موضوع انتخاب پرتفولیو به اهداف رشد
|کد مقاله||سال انتشار||مقاله انگلیسی||ترجمه فارسی||تعداد کلمات|
|21568||2004||10 صفحه PDF||سفارش دهید||4117 کلمه|
Publisher : Elsevier - Science Direct (الزویر - ساینس دایرکت)
Journal : Journal of Economic Dynamics and Control, Volume 28, Issue 10, September 2004, Pages 2119–2128
This paper deals with the problem of how to determine a portfolio where the associated portfolio value satisfies given growth requirements. Based on a standard multiperiod model it is shown that under reasonable conditions such a portfolio exists.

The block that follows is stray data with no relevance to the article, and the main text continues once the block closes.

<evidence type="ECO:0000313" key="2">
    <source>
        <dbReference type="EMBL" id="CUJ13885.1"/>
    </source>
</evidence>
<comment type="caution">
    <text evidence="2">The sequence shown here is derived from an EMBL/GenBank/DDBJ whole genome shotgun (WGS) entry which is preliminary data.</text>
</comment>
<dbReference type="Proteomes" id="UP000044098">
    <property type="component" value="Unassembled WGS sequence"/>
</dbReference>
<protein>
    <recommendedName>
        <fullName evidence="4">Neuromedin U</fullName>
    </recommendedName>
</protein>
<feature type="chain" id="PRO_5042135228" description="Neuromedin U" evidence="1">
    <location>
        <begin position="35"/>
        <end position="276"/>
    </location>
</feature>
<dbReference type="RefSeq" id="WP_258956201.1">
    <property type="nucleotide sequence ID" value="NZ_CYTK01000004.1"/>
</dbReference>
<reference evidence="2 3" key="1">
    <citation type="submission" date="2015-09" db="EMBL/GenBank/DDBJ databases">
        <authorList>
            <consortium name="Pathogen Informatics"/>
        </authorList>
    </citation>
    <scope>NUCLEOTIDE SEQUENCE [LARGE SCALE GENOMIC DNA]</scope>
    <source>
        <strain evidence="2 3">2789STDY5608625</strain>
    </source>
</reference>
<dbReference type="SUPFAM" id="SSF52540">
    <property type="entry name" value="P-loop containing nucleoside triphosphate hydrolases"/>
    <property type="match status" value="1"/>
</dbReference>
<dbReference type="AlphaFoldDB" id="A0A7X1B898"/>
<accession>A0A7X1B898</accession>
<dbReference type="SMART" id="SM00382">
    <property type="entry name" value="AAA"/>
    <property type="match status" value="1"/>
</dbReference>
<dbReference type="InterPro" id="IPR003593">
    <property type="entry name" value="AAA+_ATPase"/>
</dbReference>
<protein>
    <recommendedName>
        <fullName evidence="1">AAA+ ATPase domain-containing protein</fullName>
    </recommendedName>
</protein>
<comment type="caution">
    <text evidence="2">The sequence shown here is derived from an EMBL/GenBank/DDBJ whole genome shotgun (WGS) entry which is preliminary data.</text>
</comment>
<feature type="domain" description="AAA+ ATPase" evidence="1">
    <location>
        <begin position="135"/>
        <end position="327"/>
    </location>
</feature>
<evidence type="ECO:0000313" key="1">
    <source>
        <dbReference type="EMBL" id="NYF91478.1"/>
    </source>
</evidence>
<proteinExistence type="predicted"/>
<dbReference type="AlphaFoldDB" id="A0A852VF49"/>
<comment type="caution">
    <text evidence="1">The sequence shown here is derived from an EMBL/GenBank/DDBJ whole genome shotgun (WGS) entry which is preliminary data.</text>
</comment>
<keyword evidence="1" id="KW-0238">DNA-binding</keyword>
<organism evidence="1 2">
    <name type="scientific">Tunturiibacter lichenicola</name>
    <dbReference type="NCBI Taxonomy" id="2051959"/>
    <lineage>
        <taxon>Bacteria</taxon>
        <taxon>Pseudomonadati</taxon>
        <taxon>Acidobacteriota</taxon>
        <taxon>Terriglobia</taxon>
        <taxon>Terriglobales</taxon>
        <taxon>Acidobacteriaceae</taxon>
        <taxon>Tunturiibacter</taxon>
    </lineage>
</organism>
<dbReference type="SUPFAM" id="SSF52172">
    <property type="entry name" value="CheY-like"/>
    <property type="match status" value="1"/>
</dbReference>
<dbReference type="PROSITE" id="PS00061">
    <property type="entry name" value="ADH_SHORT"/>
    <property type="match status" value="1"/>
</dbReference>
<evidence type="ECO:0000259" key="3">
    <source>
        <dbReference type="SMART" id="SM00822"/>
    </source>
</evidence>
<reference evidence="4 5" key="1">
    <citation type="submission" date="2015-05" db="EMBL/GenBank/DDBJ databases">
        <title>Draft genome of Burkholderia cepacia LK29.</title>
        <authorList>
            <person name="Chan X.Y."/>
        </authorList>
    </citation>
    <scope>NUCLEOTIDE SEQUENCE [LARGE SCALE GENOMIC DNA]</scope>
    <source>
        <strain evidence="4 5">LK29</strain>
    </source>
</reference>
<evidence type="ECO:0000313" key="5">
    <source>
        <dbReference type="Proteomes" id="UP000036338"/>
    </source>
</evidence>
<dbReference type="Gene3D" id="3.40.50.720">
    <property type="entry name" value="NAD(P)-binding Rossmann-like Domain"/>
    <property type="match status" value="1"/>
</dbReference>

The economic literature on portfolio theory is primarily concerned with 1-period portfolio problems. However, most portfolio problems are multiperiod, because individuals as well as institutions normally maintain an investment portfolio over several years. Investors, for example, often intend to provide income for retirement or for a specific purchase such as a house. The standard approach to multiperiod portfolio theory is to determine a portfolio that maximizes expected utility (e.g., Elton and Gruber, 1975, Chapter 5 or Ingersoll, 1987, Chapter 11). However, the determination of a proper multiperiod utility function causes substantial difficulties. Moreover, utility maximization has been questioned because, as pointed out by Baviera et al. (1998, p. 473) it introduces a “high degree of arbitrariness”. To avoid this arbitrariness, Baviera et al. (1998, p. 473) propose to substitute utility maximization by growth maximization, since “the rate of growth of the capital is an almost sure thing in the long run”. Similar proposals have been made by Hakansson (1971), Luenberger (1998, Chapter 15) and others. However, the results drawn by these authors are based on the assumption of highly idealized situations. Luenberger (1998), for example, assumes that the investment environment is stationary in the sense that the same set of investment opportunities is available in every period and that the returns of these investments are independent and identically distributed between periods. In addition, maximizing growth is not an appropriate objective if investors are not able or willing to renounce from consumption for a long time as is generally assumed in models of growth maximization. If savings are the only source of income, investors may even be forced to accept negative growth rates. To be of more practical interest, the approach therefore has to be generalized to account for more realistic situations where investors not necessarily want to maximize growth but have more general growth perspectives. Such a generalization has been formulated by Hellwig 1987, Hellwig 1996, Hellwig 1998 and Hellwig 2002a, Hellwig et al. (2000), Korn 1997, Korn 1998 and Korn 2000, Korn and Schäl (1999) and Speckbacher (1998), who propose to determine a portfolio based on two conditions. (1) The portfolio should be intertemporal efficient or, equivalently, the portfolio should maximize the present value of consumption. (2) The discount rates should conform with growth preferences of the decision maker. That is, the discount rates are required to be chosen such that the time path of the present value of consumption satisfies the given growth requirements. Condition (1) is self evident. Condition (2) is in accordance with the usual view that the discount rates should account for the preferences of the decision maker. However it can be shown (Hellwig et al., 2000, Hellwig, 2002b) that the approach is inconsistent with the traditional expected utility maximizing approach in the following sense. Suppose that a portfolio satisfying (1) and (2) exists. Then—because of the efficiency condition (1)—this portfolio in principle can be found by maximizing the expected value of some concave and componentwise increasing utility function. Now assume that the feasible set is changed. Using the same utility function then generally results in a portfolio where (1) and (2) are not met. This contradicts the traditional approach where it is assumed that a utility function exists that leads to the desired portfolio independent from the feasible set. How to determine a portfolio that satisfies conditions (1) and (2) has been investigated by Hellwig (2002a). What remains is to provide economic meaningful conditions that guarantee the existence of such a portfolio. The aim of this paper is to fill this gap. In Section 2 the portfolio problem is formulated as a standard multiperiod decision problem. In Section 3 possible applications of the model are described. Finally, in Section 4 it is shown that under reasonable assumptions a portfolio satisfying given growth requirements exists and can be determined by solving a fixed point problem (Theorem 1).